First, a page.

Published May 6, 1961
A lonely cashier reads in a movie ticket booth while waiting for customers.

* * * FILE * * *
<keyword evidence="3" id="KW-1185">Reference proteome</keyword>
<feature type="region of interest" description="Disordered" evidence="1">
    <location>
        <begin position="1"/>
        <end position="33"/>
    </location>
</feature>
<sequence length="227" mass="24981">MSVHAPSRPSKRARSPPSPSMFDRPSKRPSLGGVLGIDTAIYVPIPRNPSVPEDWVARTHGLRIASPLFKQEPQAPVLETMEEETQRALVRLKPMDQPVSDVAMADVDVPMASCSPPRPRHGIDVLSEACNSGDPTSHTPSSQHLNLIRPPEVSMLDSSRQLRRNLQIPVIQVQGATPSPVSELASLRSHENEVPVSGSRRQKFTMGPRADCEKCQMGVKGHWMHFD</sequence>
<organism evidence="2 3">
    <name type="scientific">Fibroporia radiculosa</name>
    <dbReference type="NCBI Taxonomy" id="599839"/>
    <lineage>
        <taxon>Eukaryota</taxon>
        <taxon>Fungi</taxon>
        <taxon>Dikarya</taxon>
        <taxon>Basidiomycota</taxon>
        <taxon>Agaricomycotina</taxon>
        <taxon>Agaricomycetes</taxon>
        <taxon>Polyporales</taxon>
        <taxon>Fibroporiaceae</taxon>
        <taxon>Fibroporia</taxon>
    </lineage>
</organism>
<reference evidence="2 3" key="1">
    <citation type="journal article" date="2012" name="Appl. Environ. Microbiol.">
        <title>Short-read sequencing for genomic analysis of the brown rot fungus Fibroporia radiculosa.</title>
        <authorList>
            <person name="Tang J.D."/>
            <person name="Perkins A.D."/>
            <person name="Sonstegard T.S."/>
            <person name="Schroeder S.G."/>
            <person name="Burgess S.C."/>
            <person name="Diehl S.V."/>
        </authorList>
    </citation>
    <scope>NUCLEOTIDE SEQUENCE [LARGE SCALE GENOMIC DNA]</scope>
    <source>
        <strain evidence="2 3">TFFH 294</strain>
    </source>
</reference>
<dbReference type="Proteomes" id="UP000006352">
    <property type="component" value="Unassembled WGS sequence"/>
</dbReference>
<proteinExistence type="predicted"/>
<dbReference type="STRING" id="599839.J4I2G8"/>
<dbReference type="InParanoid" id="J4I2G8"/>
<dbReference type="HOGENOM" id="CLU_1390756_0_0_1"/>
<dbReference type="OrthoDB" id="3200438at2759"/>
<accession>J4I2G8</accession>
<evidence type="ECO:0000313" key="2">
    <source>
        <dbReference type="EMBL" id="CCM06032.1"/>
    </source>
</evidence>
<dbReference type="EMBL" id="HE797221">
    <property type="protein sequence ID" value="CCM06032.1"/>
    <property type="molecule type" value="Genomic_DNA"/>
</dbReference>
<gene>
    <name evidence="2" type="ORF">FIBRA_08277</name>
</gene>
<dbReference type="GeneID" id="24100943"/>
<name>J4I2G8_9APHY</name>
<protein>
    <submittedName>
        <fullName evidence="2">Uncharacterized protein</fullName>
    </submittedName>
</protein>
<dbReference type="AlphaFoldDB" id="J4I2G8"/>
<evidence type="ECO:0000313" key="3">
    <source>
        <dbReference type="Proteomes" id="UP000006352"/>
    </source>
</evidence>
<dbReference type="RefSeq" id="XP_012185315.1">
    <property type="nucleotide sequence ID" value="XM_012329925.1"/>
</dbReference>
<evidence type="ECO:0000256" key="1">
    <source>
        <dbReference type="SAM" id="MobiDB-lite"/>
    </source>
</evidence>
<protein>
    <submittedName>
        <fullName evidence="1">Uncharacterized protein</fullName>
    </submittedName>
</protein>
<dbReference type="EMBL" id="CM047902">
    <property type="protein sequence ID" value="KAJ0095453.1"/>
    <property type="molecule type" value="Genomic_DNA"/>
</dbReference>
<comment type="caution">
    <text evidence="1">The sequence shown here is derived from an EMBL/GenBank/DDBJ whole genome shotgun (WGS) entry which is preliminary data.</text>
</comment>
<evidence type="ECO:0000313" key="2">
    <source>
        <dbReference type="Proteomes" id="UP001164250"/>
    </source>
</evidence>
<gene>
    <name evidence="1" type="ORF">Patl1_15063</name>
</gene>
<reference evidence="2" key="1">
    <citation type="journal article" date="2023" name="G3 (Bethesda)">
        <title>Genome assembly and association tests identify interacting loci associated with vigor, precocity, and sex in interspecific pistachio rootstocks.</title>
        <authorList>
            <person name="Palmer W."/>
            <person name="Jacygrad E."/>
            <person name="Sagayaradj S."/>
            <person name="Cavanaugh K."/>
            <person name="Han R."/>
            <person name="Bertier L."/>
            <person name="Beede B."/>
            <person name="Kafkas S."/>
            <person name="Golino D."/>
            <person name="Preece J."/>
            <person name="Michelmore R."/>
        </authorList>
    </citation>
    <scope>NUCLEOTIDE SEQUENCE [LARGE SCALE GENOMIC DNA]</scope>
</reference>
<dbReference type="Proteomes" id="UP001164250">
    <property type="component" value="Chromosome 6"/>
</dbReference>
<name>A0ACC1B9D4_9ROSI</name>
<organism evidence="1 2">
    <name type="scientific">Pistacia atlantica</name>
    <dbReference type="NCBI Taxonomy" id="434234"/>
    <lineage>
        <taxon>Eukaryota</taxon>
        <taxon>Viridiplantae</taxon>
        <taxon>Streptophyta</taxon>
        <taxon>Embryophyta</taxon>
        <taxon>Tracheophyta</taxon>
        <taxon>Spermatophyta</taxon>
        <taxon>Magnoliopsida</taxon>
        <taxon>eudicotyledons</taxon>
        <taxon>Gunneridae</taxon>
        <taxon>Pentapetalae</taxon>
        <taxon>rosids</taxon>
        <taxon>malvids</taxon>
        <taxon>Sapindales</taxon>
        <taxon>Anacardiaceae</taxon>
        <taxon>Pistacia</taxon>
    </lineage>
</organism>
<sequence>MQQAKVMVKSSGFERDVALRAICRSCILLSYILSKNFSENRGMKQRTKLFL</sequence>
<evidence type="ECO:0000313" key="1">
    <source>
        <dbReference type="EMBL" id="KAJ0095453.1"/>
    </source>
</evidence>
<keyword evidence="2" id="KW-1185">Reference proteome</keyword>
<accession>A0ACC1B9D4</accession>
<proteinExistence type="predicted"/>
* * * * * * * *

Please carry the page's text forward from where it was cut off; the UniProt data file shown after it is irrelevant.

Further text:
Arthur Getz moved to New York City in 1935 and, like many of the struggling artists of his time, began submitting illustrations to magazines and other publications. He sold his first "spot" drawings and cover to The New Yorker magazine in 1936; this first cover was actually printed on July 23, 1938. Thus began an association with the magazine that spanned over fifty years and ended with Getz's self-proclaimed "retirement" from New Yorker work in 1988. Fluent in the visual language of both city and country, Getz's boldly colored covers and his curvy signature soon became a recognizable part of the magazine's image. From the late 1940s on it was not uncommon for several Getz covers to appear on the The New Yorker during a single month.